At the end of the consultation Dr C completed an ultrasound requisition form for Mr B to undergo an ultrasound at a private medical imaging company. Mr B was unsure whether his health insurance would cover the cost of the scan. Dr C stated that it was agreed that Mr B would arrange his own appointment for a scan if his insurance covered it, and would follow up with Dr C if he did not have health insurance and required a referral to be made through the public hospital outpatients department.
There is a direct conflict in the evidence regarding what Dr C said to Mr B in relation to the issue of getting the ultrasound performed. Dr C informs me that he clearly indicated the need to get the scan done and would have arranged the appointment at the time of Mr B's consultation, but that Mr B requested that he follow it up himself after checking his insurance status. Mr B, on the other hand has informed me that Dr C was far more equivocal regarding the need to perform the ultrasound. He informed me that Dr C presented him with two options: either he could get the scan done immediately, or he could monitor it for a period of time to see if there were any changes in the lump.
On balance, I am satisfied that Dr C did recommend that an ultrasound be performed. There are a number of factors on which I have based this assessment. Primarily, Dr C has emphasised to me that his initial management plan - and usual practice - was to arrange a scan during the actual consultation. The sole reason he did not do so in this case was because Mr B requested to make the appointment himself once his insurance status had been clarified. Dr C is also quite clear in his notes, which record: "Plan: scan testicles". The notes do not suggest it was an option for Mr B to monitor the lump. From the time the complaint was first brought to his attention, Dr C has consistently maintained that he told Mr B that he should have a scan. It may well be that because Dr C discussed the possible delays in treatment if a scan were arranged in the public health system, Mr B's recall of the advice Dr C gave is clouded by this discussion.
Accordingly, I proceed on the basis that Dr C advised Mr B that he should get a scan performed.
Mr B informed me that he left Dr C's rooms feeling relieved. He said that over the following months there were some very minor changes to the nature of the lump, but because he had been reassured by Dr C's comments he felt he did not need an ultrasound. Mr B decided to have an ultrasound only when, some months later, his mother persuaded him to attend because his lump was still present.
On 10 July 2001 Mr B attended a private imaging clinic for an ultrasound and was subsequently diagnosed with testicular cancer.
Independent advice to Commissioner
Dr John Cheesman
The following expert advice was obtained from Dr John Cheesman, an independent general practitioner:
1. Correspondence with [Mr B] and his mother (A).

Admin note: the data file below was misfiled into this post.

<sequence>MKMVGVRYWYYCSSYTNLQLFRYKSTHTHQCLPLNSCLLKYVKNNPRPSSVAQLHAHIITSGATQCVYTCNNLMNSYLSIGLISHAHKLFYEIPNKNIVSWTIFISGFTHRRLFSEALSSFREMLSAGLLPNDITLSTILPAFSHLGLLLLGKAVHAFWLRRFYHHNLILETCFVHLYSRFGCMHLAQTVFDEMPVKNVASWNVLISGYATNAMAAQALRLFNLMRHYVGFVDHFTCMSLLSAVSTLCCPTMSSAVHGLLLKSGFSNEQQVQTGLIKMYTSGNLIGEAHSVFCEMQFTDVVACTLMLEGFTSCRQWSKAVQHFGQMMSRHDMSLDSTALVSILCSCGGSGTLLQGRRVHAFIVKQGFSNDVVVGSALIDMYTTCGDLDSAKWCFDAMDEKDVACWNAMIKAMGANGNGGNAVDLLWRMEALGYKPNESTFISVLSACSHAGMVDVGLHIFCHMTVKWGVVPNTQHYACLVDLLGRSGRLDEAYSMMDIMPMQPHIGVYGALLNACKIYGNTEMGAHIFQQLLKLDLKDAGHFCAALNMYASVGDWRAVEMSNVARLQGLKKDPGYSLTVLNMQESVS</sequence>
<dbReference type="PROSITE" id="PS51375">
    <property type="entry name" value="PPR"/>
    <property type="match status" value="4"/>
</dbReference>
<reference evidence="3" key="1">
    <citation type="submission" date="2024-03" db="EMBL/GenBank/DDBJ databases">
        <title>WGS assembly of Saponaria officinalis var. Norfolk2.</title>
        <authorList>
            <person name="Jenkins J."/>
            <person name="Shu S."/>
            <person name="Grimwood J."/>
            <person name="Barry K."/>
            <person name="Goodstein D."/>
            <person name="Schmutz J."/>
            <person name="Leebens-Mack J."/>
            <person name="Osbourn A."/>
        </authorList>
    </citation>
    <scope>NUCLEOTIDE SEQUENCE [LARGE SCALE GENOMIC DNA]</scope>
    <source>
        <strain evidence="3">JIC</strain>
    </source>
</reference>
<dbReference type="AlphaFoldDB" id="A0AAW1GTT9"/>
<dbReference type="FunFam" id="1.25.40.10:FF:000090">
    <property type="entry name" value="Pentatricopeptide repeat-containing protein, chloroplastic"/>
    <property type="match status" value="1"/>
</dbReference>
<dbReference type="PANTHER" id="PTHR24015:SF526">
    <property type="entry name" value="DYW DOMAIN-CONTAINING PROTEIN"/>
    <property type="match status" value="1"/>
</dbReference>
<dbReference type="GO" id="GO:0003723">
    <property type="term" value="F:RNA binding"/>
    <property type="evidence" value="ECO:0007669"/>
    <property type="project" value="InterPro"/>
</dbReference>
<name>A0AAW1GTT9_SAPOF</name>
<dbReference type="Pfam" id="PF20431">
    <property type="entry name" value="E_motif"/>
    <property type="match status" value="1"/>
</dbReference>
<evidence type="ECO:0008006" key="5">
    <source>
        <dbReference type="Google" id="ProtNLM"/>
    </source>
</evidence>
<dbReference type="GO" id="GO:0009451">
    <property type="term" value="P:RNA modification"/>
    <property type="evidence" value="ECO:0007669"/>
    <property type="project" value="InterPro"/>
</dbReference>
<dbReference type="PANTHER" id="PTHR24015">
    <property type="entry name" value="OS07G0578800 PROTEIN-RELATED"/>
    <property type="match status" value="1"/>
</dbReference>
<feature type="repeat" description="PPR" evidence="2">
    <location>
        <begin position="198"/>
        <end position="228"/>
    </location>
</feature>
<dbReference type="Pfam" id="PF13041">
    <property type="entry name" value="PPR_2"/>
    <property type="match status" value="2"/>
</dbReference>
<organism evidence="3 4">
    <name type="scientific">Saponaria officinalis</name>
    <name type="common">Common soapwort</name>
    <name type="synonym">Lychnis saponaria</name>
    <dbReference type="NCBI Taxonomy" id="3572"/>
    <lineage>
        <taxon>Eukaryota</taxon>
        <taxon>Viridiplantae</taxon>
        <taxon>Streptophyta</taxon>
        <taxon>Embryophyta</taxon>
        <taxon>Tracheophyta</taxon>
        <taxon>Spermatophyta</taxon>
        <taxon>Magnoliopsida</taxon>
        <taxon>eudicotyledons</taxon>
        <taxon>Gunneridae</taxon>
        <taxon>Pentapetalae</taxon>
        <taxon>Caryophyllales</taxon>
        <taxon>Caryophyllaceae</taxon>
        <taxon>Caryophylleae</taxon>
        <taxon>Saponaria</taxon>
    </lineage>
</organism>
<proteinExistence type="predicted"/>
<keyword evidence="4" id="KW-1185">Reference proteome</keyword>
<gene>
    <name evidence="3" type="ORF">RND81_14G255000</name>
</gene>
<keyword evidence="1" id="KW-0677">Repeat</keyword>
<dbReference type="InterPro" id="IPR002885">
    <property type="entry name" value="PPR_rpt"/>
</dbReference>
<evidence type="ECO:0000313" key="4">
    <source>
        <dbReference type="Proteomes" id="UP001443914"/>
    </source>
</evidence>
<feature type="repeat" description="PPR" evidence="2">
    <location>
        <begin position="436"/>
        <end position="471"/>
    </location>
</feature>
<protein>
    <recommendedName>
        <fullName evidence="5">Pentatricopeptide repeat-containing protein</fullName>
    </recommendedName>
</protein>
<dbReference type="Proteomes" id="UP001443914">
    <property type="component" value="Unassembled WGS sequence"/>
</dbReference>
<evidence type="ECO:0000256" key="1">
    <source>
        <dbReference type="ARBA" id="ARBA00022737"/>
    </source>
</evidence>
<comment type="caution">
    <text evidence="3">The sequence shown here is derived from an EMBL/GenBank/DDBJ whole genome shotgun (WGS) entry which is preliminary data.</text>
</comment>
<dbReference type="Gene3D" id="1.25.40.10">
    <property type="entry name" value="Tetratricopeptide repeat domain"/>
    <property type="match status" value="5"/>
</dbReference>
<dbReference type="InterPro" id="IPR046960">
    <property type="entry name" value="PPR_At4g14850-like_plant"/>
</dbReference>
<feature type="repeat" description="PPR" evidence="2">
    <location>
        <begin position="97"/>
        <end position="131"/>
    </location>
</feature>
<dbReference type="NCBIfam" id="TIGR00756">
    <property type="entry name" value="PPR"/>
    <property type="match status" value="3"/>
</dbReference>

2. Correspondence with [Dr C] and attachments (B).
3. Medical records from [Mr B's GP] (C).
4. Medical records from [the public hospital] (D).
In response to questions:
[Mr B] consulted [Dr C] on the 13th February 2001 with the history of a lump in his left testicle, which he had noticed for approximately one week. He also said that the lump felt like a knot within the testicle. [Dr C] examined [Mr B] and made the comment that he could feel a definite lump which appeared to be in the area of the left epididymis and he thought that this was possibly a cyst.
[Dr C] told [Mr B] [that] this was 'Highly unlikely' to be cancer and suggested an ultrasound scan of the testicle and [Mr B] said he was told he could have this either 'straightaway or in a few months time to monitor progress'. However [Dr C] said that he told [Mr B] that cancer could not be ruled out without an ultrasound scan. [Dr C] said that he told [Mr B] that whilst testicular cancer was fairly rare, he was in the 'at-risk' group for it. (This is not actually recorded in the clinical notes.)
In my opinion I do not feel that the advice given to [Mr B] emphasised enough the real possibility of testicular cancer and the need to get an ultrasound scan done reasonably quickly to rule out that possibility. This was particularly so because of the potential risk of testicular cancer in someone in this age group (malignancy needs to be ruled out in a young man with a painless testicular swelling) and also because of the past history of undescended testicle. (There is a probable link between undescended testicle, even if corrected by surgery, and the development of testicular cancer).
I feel because of the above, [Dr C] should have definitely followed up on his referral to check that the ultrasound examination had actually been attended, particularly since some time had elapsed since seeing [Mr B]. (Five months until he received notice that examination had been done.) I feel [Dr C] should have followed this up if he had not had the result of the ultrasound within several weeks, no later than one month.
For this and other situations, particularly with the potential for serious consequences, I feel there should be a system for checking to see whether tests, investigations and referrals have actually been performed or attended within a designated timeframe (i.e. a 'bring up' process).
[Mr B] was seen the day after the ultrasound was done to discuss further management.
This was quite appropriate and I do not believe that there are any other issues regarding [Mr B's] care that warrant further exploration."
Dr Jim Vause - initial advice